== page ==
The Traffic in Women. Human Realities of the International Sex Trade.
The Traffic in Women is a research/policy publication arising from a three-year study of trafficking conducted by The Foundation for Women (Thailand) and the Women's Autonomy Centre of Leiden University (the Netherlands). The study commenced in 1993 and involved interviews with 131 sex industry workers in the urban contexts of Bangkok and Pattaya, and four rural villages in north and north-east Thailand. As a project addressing the "human realities" of the sex trade, the study is based on two "fundamental ideas" (p. 9):
Traffic in women is an aspect of transnational migration, and is a global issue. The study must, therefore, examine the evolving international division of labour, the migration policies of sending and receiving countries, and the impact of this on female labour migration, both nationally and internationally.
Traffic in women is a grave violation of human rights, and is a contemporary form of slavery. It is not simply a problem for the individual victim, but an international issue which cannot be separated from global economic, social and political issues.
In terms of the first "fundamental idea", the book details Thai policies on labour migration since 1977, as well as labour policies for guest workers in Europe and East Asia (particularly Germany and Japan). It interrogates the routes and networks through which women and information about the sex industry circulate, and draws examples not only from the infamous sex tourist districts of Patpong and Pattaya, but from the Thai sex district in Saphan Kwai in Bangkok and the Thai/Malaysian border as well. The authors offer a comprehensive analysis of the dynamics of rural to urban and international migration, its impacts on families and communities and how the migration of women to work in the sex industry has transformed family relationships in terms of hierarchy and gender roles. By describing the sex industry as an issue of transnational labour migration, however, and in comparing extreme cases of sexual exploitation with migration for work in the domestic service industry or marriage, the book represents all m igrant women as victims of sexual slavery. Given heated discussions on precisely this issue at the 1995 UN Conference on Women in Beijing (A. Murray, "Debt bondage and trafficking: Don't believe the hype", in K. Kempadoo and J. Doezema [eds.], Global Sex Workers: Rights, Resistance and Redefinition [Routledge: London and New York, 1988], pp. 51-64), it is surprising to find little engagement with these debates.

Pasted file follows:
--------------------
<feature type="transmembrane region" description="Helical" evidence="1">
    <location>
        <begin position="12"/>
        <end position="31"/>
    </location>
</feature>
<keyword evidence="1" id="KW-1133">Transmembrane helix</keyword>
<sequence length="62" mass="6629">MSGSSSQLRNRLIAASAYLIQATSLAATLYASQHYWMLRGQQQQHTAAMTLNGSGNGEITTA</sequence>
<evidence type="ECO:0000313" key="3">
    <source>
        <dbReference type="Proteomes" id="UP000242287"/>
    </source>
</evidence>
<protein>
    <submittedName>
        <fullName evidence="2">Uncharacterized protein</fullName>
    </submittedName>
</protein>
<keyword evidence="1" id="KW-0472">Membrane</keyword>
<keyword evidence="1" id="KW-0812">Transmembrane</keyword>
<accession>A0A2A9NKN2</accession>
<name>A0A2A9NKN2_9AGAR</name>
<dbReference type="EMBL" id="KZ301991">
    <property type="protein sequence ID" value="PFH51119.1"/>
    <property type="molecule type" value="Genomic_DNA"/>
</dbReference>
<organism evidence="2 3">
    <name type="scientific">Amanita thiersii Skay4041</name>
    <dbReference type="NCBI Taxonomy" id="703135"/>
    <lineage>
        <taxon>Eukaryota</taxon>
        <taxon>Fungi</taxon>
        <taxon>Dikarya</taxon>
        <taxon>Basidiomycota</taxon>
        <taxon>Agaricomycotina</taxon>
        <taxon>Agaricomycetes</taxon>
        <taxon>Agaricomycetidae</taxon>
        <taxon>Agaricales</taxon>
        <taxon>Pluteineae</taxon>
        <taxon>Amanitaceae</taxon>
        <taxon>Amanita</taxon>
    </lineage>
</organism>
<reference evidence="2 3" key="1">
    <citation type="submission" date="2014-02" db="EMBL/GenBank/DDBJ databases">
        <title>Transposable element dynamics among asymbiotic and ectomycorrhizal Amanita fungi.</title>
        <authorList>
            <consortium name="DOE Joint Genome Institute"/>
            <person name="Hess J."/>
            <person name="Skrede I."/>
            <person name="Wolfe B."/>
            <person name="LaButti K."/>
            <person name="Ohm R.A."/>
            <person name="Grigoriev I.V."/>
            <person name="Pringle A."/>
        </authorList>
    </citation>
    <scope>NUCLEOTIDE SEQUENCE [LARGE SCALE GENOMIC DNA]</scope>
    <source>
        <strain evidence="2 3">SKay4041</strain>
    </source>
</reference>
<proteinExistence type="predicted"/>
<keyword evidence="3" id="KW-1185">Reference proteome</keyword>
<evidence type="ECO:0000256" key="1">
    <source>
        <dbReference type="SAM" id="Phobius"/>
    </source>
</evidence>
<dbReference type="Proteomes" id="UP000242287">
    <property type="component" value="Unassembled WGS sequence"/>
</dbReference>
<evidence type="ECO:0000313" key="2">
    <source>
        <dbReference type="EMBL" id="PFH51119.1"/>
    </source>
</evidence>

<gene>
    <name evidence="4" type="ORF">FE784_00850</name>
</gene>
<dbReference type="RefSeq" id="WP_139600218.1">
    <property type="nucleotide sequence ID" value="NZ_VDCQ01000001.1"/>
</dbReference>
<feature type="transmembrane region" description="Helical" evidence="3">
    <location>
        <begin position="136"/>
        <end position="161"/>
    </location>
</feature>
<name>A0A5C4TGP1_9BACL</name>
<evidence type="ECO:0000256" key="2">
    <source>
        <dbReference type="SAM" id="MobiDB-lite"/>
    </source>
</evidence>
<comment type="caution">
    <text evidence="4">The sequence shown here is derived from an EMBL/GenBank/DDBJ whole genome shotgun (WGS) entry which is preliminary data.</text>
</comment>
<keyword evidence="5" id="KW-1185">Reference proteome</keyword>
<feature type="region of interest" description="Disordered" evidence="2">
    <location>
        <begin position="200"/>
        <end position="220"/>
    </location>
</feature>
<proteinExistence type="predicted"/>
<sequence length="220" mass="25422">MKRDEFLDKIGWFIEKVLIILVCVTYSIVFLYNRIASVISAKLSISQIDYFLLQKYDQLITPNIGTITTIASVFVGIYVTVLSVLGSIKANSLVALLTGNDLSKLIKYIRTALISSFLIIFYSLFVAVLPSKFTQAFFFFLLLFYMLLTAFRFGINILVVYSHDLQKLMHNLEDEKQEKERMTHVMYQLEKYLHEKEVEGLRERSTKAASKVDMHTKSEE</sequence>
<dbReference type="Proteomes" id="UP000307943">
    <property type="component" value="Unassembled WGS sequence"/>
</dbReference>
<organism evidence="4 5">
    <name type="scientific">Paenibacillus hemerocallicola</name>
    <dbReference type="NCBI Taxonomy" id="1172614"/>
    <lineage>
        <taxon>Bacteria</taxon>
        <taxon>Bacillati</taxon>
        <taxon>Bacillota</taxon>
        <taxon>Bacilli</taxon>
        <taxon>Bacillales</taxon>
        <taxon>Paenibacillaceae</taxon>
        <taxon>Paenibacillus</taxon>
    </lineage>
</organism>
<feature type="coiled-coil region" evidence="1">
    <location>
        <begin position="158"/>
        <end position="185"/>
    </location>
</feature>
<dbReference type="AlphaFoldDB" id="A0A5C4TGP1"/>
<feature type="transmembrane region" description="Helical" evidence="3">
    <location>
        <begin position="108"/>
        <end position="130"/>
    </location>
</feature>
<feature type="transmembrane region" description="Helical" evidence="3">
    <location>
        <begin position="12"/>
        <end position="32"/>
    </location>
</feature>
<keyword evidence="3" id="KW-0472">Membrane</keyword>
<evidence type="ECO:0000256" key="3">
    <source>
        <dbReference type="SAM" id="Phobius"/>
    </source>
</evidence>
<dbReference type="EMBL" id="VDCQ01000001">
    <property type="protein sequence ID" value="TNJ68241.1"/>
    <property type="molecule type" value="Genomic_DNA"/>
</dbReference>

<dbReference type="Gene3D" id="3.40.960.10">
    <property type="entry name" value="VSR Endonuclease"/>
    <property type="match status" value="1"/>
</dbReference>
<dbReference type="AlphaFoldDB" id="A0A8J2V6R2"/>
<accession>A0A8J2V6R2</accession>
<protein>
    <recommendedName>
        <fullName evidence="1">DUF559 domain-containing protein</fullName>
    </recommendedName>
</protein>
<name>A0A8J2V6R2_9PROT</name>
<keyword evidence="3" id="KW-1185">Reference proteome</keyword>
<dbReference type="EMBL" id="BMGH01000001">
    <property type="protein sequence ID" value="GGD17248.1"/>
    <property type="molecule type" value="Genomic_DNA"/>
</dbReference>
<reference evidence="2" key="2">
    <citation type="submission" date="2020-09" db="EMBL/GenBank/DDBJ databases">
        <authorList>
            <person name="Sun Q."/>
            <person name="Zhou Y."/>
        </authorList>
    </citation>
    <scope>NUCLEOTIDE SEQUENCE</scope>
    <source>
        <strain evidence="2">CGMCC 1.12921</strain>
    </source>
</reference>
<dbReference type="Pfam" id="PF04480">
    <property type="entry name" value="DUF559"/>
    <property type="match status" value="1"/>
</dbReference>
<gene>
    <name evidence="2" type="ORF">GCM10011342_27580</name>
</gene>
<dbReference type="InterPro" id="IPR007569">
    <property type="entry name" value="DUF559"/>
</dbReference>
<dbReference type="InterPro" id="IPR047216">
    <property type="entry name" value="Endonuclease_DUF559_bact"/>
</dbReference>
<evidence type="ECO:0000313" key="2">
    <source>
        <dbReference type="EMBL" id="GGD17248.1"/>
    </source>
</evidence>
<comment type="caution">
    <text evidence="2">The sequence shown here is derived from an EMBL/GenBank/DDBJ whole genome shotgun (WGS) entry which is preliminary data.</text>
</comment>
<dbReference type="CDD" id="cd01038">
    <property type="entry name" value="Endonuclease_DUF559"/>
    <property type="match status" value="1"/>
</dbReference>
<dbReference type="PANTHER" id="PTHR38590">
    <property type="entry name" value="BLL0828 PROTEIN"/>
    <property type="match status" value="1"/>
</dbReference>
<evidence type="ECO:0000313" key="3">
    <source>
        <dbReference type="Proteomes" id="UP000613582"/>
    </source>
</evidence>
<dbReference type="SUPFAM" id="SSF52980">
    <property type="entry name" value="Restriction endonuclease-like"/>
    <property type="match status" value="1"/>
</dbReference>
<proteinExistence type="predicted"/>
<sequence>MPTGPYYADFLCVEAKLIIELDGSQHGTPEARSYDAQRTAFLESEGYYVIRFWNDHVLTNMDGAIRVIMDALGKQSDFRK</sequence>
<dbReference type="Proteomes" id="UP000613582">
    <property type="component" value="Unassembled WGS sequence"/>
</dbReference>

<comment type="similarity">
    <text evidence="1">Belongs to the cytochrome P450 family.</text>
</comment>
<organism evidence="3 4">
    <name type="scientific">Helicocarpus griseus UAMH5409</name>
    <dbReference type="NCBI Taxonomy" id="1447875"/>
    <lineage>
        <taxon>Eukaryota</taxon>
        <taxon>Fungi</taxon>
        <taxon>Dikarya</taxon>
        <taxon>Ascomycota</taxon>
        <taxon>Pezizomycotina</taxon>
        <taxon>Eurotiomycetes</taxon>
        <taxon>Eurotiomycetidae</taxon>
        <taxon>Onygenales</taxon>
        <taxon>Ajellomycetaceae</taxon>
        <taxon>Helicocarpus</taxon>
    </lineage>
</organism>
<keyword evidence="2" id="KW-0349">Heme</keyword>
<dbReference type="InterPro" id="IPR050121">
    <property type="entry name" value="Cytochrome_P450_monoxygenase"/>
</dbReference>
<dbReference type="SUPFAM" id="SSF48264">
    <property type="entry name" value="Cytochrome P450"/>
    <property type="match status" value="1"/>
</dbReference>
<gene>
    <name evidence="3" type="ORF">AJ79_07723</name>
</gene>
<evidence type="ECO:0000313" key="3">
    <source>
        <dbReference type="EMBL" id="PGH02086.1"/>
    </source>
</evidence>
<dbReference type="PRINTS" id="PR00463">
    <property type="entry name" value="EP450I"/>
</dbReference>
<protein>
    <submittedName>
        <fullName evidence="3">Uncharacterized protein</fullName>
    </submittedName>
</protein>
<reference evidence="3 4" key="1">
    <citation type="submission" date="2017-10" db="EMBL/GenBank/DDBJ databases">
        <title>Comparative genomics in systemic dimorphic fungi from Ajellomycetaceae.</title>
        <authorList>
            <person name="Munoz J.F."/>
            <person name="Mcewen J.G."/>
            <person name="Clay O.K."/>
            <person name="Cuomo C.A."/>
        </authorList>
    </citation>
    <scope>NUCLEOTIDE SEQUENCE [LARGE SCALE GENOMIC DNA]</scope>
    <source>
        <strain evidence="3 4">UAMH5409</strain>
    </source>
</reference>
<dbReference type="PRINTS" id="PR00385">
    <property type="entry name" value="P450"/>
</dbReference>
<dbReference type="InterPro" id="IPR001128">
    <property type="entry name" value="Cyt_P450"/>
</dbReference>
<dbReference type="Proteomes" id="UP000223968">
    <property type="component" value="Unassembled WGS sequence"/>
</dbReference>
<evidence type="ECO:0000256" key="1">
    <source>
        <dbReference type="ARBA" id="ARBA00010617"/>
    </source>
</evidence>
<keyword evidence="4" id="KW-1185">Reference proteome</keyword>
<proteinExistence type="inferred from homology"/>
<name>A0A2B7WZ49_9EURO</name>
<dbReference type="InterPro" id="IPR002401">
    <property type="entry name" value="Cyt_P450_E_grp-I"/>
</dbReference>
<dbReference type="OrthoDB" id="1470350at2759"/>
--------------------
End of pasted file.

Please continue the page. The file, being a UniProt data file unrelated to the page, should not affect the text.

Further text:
Furthermore, the second "fundamental idea" is a familiar trope that articulates the victimization of Thai women both within Thailand and internationally. For those well-acquainted with the rhetoric of organizations such as the Global Alliance Against Traffic in Women (GAATW), this study echoes those imperatives (indeed, the book's Appendix details a "Draft of standard minimum rules for the treatment of victims of trafficking in persons and forced labour and slavery-like practices" prepared by GAATW and the Foundation for Women). In mobilizing the imagery of slavery, however, the researchers are blinded to the diverging opinions often expressed by their informants. In chapter six, for example, it is amazing to find statements such as "Most women who come to Patpong do so of their own free will" (p. 38) or "Most of the women who had come to Pattaya as sex workers spoke positively about their experience" (p. 41), when such case studies are activated as examples of the slave-like conditions of women in the sex i ndustry. Organizations such as GAATW and the Foundation for Women tend to conflate a diverse assortment of commercial sexual relations within a frame of coercive sex traffic, and disregard information about the variability of working conditions. In so doing, they refuse to hear the conflicting opinions expressed by sex workers themselves or by sex worker rights groups (see Kempadoo and Doezema, Global Sex Workers).
The Traffic in Women must be understood as part of a genre of policy research and documentation, and its strategic politics tend to simplify the complexity of the issue. It sits well alongside Truong's analysis of economic infrastructure of sex tourism (Truong Thanh-dam, Sex, Money and Morality: Prostitution and Tourism in Southeast Asia [London: Zed Books, 1990]), and Bishop and Robinson's analysis of the role of pleasure and fantasy in Thailand's sex industry (R. Bishop and L. Robinson, Night Market: Sexual Cultures and the Thai Economic Miracle [Routledge: London and New York, 1998]). Together these publications highlight the economic, social and cultural aspects of Thailand's sex industry, although each has a different agenda. They all, however, have the tendency to reproduce victim identities for Thai women. For those wanting to move beyond such debates, The Traffic in Women will provide little inspiration.
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|Publication:||Journal of Southeast Asian Studies|
|Article Type:||Book Review|
|Date:||Sep 1, 1999|
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